When Ralph McMillan, a lawyer and a Republican in Charlotte, watched the first debate between U.S. Senate candidates Thom Tillis and Kay Hagan on Sept. 3, he already knew he was voting for Tillis.
So why watch?
“I wanted to see if Hagan did something that would make people change their minds,” he said. “Most debates are inconclusive.”
With the final two debates between the Republican House Speaker and the Democratic incumbent coming up this week, it’s worth asking the question: Do debates matter?
The answer is, well, debatable.
If the first encounter between Hagan and Tillis is any guide, the audience is expected to be relatively small. Even so, the hour-long debates – at 7 p.m. Tuesday and Thursday – are the way voters hear summaries of the top issues from the candidates themselves. They also will likely generate news and social media attention, just ahead of the Friday deadline to register to vote. Early voting takes place Oct. 23 to Nov. 1. The election is Nov. 4.
Mike Daisley, an active Democrat Charlotte lawyer who also tuned in to the first debate, said for 90 percent of viewers, debates simply solidify their point of view. But “for the 10 percent who are undecided, it may have some effect, and frankly more effect than the onslaught of TV commercials that just negate each other,” he said.
Alan Schroeder, a journalism professor at Northeastern University in Boston who has written books about televised presidential debates, said they matter in a close Senate races like North Carolina’s, where Hagan has been ahead in the polls, but the race is considered a toss-up.
Many voters aren’t paying a lot of attention to the campaigns until close to Election Day, he said.
“We’re just at that point, even though ads have been running for months,” he said. “People tend to tune all that out. The debate is the condensed version of the campaign overall, and in that sense I think it matters a lot.”
Debates also have an afterlife. Reporters and bloggers write about them, and segments end up on YouTube and in tweets.
Susan Roberts, an associate professor of political science at Davidson College, said Senate debates aren’t likely to draw a lot of undecided voters.
“The politicos, the hardcore partisans are going to be watch, but not the general public to a large extent,” she said.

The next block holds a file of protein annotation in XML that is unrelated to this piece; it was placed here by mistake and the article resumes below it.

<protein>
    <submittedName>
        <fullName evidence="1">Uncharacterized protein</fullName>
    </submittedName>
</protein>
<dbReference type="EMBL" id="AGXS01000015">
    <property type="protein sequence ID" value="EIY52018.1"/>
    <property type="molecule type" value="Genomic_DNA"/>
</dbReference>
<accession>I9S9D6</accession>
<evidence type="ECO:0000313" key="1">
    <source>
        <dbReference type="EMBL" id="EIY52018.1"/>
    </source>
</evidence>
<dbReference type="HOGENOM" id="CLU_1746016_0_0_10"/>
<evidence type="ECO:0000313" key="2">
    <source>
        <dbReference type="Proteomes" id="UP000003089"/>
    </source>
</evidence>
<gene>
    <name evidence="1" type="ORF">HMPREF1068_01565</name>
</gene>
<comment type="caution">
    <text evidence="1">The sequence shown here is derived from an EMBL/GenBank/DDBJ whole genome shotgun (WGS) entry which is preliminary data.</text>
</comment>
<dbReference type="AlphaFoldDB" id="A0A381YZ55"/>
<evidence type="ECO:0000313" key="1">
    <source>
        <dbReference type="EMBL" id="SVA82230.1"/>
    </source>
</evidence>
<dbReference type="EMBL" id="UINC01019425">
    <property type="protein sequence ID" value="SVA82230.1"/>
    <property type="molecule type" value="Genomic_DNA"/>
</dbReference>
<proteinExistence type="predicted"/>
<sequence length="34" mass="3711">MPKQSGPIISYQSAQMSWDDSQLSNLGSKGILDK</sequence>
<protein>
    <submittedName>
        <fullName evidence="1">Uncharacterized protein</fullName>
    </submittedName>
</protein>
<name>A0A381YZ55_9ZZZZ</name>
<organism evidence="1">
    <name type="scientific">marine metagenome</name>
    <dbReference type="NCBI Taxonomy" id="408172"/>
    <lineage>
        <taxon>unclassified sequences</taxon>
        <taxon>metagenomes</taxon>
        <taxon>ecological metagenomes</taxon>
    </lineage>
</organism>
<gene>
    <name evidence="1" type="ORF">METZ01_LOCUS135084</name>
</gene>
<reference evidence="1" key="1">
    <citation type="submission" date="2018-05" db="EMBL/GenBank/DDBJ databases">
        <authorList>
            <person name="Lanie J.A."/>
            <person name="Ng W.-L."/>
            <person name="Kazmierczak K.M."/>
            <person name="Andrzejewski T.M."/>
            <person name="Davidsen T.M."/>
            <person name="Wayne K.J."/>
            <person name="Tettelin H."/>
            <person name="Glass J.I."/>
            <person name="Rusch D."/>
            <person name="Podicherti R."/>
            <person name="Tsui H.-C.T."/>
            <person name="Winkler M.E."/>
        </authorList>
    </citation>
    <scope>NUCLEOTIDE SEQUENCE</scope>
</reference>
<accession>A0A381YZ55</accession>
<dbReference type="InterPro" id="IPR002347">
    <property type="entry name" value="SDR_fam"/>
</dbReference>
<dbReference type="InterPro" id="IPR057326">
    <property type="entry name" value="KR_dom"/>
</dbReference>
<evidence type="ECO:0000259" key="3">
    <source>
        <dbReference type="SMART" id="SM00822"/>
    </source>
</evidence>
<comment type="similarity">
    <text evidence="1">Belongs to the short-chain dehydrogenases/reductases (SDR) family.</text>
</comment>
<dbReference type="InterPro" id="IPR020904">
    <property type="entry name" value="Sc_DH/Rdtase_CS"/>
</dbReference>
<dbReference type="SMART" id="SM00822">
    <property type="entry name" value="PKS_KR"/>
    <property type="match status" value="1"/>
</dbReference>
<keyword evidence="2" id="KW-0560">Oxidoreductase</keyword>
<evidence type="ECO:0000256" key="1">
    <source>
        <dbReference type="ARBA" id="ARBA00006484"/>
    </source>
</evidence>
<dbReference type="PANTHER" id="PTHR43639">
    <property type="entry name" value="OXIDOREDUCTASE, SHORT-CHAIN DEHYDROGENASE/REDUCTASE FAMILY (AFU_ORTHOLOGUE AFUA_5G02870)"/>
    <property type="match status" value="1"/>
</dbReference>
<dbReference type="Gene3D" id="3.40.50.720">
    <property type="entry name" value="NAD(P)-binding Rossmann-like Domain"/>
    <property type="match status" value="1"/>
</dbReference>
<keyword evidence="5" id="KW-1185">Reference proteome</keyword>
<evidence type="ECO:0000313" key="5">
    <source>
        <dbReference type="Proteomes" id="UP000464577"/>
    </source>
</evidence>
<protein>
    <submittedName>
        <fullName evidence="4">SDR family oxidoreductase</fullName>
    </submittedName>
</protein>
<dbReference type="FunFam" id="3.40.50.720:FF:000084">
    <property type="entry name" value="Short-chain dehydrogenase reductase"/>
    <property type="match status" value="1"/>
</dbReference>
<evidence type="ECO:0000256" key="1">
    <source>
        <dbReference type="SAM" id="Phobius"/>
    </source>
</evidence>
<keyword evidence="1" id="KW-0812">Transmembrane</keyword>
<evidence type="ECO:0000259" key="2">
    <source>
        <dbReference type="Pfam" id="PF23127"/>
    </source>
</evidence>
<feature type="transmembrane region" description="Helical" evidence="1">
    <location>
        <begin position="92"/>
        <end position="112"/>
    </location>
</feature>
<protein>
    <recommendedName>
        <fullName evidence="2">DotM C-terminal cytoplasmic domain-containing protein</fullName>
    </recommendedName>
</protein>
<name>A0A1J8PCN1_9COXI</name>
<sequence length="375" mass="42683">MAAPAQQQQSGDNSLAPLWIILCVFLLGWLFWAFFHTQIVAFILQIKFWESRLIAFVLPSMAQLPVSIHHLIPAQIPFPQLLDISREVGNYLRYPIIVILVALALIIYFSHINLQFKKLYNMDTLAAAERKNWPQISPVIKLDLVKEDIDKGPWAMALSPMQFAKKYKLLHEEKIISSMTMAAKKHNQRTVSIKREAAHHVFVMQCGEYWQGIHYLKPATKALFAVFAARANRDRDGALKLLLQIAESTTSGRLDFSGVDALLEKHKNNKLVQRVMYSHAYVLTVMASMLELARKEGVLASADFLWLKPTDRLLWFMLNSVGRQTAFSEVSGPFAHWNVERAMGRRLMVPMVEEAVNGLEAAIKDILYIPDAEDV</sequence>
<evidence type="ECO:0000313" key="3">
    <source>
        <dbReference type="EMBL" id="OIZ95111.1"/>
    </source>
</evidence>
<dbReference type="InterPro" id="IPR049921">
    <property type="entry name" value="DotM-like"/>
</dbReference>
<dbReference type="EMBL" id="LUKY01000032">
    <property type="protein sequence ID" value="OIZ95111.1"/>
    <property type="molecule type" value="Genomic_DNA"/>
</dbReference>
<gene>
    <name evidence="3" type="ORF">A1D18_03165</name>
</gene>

Audiences also tend to be lower after the first in a series of Senate candidate debates, she added.
Their first televised meeting, on Sept. 3, was carried by more than 30 TV and radio stations and had an audience of more than 300,000 households. North Carolina has 6.6 million registered voters.
The candidates don’t have time to give a lot of explanation when they answer each question, and so debates might not convey a lot of information to those who haven’t been following the campaigns, Roberts said.
“But it’s just like anything else, you want to see how did they perform, how did they handle the question,” she said. “That may be as persuasive to a voter as how they answer the question.”
There’s always speculation before a debate about whether something will happen to make it a game-changer. Every student of political history knows about the sweaty, pale Richard Nixon vs. the calm, tanned John F. Kennedy in the landmark 1960 presidential debate, or more recently, the impatient George H.W. Bush in 1992 and the sighing Al Gore in 2000.
North Carolina has no such history.
Thomas Eamon, who teaches political science at East Carolina University and who wrote a new book about the history of North Carolina politics, “The Making of a Southern Democracy,” said that among the many debates in the state’s history, there hasn’t really been one that turned the outcome of a race.
“They more or less solidified people’s thinking,” he said.
But if there’s a big blunder, even though the audience for the debate might be small, “it’s something that will hit the media and people will be talking a lot about it,” Eamon said.
“There’s always the potential for a debate to be influential. But it’s normally something negative that will have impact,” he said.
Still, debates are a great American tradition, Eamon said. “And even if we don’t have that big an audience and the typical one below the presidential level doesn’t have that much impact, it’s certainly a very good thing for democracy.”